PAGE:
Looking back, I do not think that I could have done anything much different. Not being congested would have been a big plus. It did not seem to bother me too much during the run… I think that the acetaminophen and saline spray helped. I did have to ask for a tissue at one of the checkpoints and it made it better from a breathing perspective. But it definitely affected me. As soon as I finished, I was SO tired! I am sure that the congestion/sickness was a big culprit. Also, later in the day and on Sunday, I was in so much pain. I could not breathe without my chest and upper back hurting. I have spent the last 5 evenings with a heating pad on my back, chest, and face. I also started to cough, which did not feel too good. The run really did a number on my lungs and body.

The terrain was not too surprising, since Joel warned me about it. But I guess that talking about it and actually experiencing it during a race is different. I trained on the Cerscent Trail, Whiting and Gosnell, Bay Park West, and Mendon Ponds, which all are pretty hilly trails. I think that was good from a training perspective.

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This says it all!!

From a nutrition perspective, I think that I managed well. I had 2 gels, a PBJ sandwich, a bunch of watermelon, and some pretzels. The watermelon tasted SO good! That was my favorite. I also drank close to 4 12 oz bottles of Skratch Labs/drink mix and some water from the aid stations/checkpoints.

The last thing that I want to mention is all the checkpoints. The 2 legs that I ran, which as I already mentioned was 11 miles, included a lot of checkpoints… 6 to be exact. I was required to run to all of them since each checkpoint had a timing mat that you had to cross over. Honestly that was too much!! Especially since a bunch were only after a mile or so. I feel like that made the run seem longer. I realize that I did not have to actually stop at all of them, but it was definitely an incentive. The volunteers were there for a reason and I felt that I had to use them. The worse part about it is that Joel’s portion was 15 miles and only had 2 checkpoints. I realize that this is due to the access points along the Finger Lakes Trail, but it seemed unfair to have 2 checkpoints for a 15 mile run and 6 checkpoints for an 11 mile run. They could definitely cut it in half or something like that.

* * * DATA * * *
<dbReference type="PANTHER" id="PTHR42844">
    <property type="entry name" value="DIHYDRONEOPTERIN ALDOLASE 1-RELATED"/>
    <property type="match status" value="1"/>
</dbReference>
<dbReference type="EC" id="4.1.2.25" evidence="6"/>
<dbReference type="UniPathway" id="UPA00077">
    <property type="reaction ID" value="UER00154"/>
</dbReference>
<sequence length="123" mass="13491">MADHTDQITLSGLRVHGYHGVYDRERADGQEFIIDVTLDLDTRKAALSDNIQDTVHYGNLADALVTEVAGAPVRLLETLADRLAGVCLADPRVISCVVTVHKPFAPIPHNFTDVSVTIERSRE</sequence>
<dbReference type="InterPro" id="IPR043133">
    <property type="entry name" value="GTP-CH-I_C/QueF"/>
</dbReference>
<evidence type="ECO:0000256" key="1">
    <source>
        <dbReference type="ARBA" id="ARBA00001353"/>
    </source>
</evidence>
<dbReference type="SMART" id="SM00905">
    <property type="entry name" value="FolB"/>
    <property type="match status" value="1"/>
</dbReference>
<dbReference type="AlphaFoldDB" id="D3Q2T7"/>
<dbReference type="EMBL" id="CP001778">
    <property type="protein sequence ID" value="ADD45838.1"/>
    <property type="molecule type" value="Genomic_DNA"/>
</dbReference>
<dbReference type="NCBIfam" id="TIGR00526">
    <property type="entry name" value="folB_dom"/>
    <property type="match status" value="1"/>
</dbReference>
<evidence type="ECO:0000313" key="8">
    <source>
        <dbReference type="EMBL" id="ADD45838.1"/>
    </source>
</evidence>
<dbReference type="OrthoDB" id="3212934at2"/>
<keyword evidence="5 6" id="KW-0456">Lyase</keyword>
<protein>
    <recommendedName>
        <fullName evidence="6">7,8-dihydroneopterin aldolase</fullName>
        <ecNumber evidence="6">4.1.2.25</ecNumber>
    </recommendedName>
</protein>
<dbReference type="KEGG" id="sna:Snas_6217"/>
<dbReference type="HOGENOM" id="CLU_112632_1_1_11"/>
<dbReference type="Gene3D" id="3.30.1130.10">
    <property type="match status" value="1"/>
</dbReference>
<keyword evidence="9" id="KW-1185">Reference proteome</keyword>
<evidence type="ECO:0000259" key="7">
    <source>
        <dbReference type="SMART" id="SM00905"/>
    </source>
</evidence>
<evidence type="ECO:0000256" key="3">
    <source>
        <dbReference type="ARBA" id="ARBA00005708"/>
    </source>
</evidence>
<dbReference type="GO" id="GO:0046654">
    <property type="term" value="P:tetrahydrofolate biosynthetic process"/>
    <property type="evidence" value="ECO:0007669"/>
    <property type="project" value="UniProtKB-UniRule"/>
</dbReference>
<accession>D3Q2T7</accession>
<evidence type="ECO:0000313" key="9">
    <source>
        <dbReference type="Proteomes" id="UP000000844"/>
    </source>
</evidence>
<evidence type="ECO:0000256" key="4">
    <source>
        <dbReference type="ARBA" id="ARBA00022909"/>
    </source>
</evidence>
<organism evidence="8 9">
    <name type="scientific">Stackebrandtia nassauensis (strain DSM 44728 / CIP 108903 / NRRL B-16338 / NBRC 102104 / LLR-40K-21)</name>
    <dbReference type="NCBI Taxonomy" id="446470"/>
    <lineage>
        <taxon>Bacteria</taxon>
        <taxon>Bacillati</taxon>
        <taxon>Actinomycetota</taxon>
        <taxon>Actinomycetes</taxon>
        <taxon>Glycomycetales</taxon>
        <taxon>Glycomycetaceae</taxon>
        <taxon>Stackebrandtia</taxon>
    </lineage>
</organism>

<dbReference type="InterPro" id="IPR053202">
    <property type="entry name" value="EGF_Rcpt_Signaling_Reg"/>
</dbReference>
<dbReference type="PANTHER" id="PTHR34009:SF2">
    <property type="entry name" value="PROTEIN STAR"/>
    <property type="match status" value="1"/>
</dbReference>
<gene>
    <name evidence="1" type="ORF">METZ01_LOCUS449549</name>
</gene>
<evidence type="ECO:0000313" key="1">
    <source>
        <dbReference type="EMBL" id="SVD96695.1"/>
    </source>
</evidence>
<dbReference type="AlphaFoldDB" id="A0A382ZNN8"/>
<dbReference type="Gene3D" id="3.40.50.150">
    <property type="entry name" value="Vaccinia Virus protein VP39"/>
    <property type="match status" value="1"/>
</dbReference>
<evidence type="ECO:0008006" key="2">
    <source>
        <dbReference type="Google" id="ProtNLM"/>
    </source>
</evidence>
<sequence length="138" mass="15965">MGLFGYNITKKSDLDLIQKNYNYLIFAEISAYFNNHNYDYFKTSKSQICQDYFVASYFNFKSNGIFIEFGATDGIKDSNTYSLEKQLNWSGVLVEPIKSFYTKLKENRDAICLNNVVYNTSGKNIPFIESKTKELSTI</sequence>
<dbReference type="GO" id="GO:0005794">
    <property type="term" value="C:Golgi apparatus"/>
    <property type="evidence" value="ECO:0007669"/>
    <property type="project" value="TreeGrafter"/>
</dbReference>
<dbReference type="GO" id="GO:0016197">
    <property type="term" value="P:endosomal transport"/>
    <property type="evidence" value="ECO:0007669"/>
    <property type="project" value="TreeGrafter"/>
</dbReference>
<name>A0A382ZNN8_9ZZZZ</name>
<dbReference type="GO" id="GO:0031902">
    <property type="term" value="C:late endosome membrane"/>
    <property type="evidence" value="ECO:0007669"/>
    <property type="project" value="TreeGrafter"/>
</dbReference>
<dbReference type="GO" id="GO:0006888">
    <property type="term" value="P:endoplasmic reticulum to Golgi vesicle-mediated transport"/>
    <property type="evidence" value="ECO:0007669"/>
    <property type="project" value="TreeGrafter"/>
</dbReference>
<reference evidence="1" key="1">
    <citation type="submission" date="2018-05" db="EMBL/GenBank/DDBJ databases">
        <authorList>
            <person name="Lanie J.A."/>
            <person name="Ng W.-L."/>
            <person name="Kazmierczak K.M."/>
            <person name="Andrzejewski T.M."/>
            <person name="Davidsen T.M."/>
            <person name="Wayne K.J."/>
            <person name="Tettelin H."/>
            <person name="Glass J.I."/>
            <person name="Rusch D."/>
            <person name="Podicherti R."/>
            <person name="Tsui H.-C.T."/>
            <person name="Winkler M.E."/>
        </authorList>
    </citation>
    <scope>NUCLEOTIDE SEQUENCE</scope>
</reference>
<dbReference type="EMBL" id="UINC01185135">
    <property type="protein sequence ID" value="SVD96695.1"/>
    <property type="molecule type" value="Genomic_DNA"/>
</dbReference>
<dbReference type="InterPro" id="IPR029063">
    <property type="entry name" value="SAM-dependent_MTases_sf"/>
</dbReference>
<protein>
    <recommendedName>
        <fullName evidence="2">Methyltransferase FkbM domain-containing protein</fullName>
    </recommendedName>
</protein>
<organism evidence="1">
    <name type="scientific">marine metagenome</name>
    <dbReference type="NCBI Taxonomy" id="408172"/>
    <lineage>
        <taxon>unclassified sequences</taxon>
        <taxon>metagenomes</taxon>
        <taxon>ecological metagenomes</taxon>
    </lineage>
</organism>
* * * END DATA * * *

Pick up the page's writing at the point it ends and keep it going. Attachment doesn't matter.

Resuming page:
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It has been 6 days since I completed the race and I am still recovering. My legs are completely fine and my chest no longer hurts, but I am still a little congested and coughing a little.